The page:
|name status||nomen acceptum|
|english name||"Russula-like Amanita"|
|intro||The following is based on a description by Jenkins included in his type study of A. russuloides (Jenkins 1978a). At present, RET has probably collected material that could resolve the identity of this species, but has not had time to process it; hence, a modern description of the taxon is lacking.|
|cap||The cap of A. russuloides is approximately 25 mm wide, pale yellow to straw yellow, convex to plano-convex, with a striate margin. The volva is present as a few widely scattered remnants.|
|gills||The white gills are crowded, free, but connected to the stem by a floccose line. The short gills are truncate.|
|stem||The stem is approximately 35 × 2 - 5 mm, slightly tapering upward, stuffed, smooth, with a bulbous base. No ring was present in the material reviewed by Jenkins. The volva is present as a slight free limb at the top of the bulb and as occasional floccose patches on the lower stem.|
|odor/taste||double click in markup mode to edit.|
|spores||According to Jenkins' type study, the spores measure 8.7 - 10.2 × 6.3 - 7.0 µm and are broadly ellipsoid to ellipsoid and inamyloid.|
This species was originally described from New York (state), U.S.A.|
The above, limited description has made it quite difficult to develop a species concept that is applicable to the present name. It has also proven difficult (to date) to sort through the yellow taxa of eastern North America with a view to identifying a single, most likely candidate for the name "A. russuloides." RET is not even sure how many such taxa there are. Moreover, insufficient time has been spent on this problem.
Of RET's numbered taxa listed in checklists and keys, there are at least three incompletely understood candidates: A. sp-N08, A. sp-N19, and A. sp-S01. All three of these taxa have spores that are predominantly ellipsoid, with some broadly ellipsoid and some elongate; and, in two, cylindric spores have been observed rarely. All three have macroscopic descriptions that are reasonable matches for A. russulolides.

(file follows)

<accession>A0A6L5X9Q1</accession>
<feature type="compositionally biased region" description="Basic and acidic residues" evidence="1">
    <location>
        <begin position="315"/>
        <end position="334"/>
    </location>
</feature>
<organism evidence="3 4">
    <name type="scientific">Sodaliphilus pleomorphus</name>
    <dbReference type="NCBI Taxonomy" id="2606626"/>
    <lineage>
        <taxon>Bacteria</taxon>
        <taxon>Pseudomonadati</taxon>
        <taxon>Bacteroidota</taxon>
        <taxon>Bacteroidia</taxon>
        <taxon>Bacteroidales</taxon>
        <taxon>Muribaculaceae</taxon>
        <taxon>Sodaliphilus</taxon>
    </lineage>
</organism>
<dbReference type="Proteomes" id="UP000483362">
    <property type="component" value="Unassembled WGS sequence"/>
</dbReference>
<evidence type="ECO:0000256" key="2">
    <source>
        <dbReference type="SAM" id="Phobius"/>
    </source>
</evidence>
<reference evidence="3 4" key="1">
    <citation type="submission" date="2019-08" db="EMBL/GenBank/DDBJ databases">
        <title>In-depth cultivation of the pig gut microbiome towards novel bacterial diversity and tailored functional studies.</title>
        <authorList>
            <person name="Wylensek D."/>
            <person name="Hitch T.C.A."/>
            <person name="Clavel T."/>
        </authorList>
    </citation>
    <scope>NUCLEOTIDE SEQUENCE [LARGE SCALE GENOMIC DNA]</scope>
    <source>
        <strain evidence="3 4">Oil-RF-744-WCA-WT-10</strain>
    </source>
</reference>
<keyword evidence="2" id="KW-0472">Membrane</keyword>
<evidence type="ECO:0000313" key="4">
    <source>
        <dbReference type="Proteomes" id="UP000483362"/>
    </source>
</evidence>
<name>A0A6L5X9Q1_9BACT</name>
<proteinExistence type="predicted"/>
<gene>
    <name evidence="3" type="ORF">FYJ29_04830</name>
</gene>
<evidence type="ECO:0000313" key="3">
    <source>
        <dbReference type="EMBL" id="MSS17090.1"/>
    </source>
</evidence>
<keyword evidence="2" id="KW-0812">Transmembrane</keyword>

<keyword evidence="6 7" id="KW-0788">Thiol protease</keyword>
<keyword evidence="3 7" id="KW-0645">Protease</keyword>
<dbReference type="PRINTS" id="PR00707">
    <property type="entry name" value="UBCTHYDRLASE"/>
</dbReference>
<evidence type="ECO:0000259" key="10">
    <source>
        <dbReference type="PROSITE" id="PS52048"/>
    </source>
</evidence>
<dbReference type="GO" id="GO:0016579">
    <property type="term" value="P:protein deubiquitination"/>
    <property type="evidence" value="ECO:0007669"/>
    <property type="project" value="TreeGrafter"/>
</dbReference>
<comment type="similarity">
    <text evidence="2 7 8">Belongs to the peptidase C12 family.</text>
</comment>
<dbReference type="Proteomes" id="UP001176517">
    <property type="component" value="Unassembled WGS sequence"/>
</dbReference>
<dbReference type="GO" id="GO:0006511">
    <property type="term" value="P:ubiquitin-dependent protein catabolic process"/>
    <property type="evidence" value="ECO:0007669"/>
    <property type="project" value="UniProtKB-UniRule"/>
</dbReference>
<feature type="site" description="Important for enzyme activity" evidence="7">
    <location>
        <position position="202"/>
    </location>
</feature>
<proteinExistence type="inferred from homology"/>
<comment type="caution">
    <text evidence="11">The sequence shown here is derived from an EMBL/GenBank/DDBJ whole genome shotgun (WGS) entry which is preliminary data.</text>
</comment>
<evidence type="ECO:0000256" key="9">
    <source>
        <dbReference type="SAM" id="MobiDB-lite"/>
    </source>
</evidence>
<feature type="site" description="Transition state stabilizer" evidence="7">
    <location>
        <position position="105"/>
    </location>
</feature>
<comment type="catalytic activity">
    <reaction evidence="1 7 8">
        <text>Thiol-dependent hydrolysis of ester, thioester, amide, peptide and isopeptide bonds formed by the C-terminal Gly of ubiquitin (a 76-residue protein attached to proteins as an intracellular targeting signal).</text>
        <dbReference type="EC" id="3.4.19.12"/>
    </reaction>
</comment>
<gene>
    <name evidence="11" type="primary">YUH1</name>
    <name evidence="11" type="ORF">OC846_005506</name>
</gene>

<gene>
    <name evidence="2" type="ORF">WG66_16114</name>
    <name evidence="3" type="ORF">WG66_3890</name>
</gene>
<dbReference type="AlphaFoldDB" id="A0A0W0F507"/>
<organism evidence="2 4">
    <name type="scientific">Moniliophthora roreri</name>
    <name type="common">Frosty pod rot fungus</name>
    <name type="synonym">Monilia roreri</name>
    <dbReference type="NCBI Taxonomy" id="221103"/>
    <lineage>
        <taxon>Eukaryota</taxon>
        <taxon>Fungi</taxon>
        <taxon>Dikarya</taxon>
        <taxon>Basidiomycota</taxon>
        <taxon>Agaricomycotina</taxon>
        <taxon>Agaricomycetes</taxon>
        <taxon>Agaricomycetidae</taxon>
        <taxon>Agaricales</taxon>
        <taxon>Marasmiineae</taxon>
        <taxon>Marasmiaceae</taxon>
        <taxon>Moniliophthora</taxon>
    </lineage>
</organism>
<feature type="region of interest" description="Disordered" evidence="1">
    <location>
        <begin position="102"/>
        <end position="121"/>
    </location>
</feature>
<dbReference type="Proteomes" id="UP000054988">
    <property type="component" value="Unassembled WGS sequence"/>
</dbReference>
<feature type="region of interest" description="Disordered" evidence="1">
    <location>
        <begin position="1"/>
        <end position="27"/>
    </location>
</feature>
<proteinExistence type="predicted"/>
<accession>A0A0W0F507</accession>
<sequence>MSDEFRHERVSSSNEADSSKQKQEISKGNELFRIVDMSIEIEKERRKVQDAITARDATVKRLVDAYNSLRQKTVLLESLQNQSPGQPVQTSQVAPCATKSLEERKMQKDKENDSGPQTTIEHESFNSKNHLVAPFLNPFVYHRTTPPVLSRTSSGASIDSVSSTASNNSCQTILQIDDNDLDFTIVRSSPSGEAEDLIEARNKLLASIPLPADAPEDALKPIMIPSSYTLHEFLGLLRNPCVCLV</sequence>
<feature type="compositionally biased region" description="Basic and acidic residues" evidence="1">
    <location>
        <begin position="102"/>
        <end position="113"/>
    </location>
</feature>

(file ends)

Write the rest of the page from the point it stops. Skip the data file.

Do all the specimens of the three "numbered taxa" correspond to a single species? The spore data for A. sp-N19 and A. sp-S01 are very similar. Do one or more of the provisional, numbered species correspond to A. russuloides? The questions are as yet unanswered.—R. E. Tulloss and L. Possiel
|author||(Peck) Sacc. 1887. Syll. Fung. 5: 13.|
|name status||nomen acceptum|
|english name||"Russula-like Amanita"|
≡Agaricus russuloides Peck. 1873 (April) ("1874"). Bull. Buffalo Soc. Nat. Sci. 1(2): 41.
The editors of this site owe a great debt to Dr. Cornelis Bas whose famous cigar box files of Amanita nomenclatural information gathered over three or more decades were made available to RET for computerization and make up the lion's share of the nomenclatural information presented on this site.
Due to delays in data processing at GenBank, some accession numbers may lead to unreleased (pending) pages.
These pages will eventually be made live, so try again later.
Jenkins. 1977. Biblioth. Mycol 57: 97. [Jenkins considered this name a synonym of Amanita gemmata (Fr.) Bertillon in DeChambre.]|
Jenkins. 1978a. Mycotaxon 7: 40.
The following text may make multiple use of each data field.|
The field may contain magenta text presenting data from a type study and/or revision of other original material cited in the protolog of the present taxon. Macroscopic descriptions in magenta are a combination of data from the protolog and additional observations made on the exiccata during revision of the cited original material.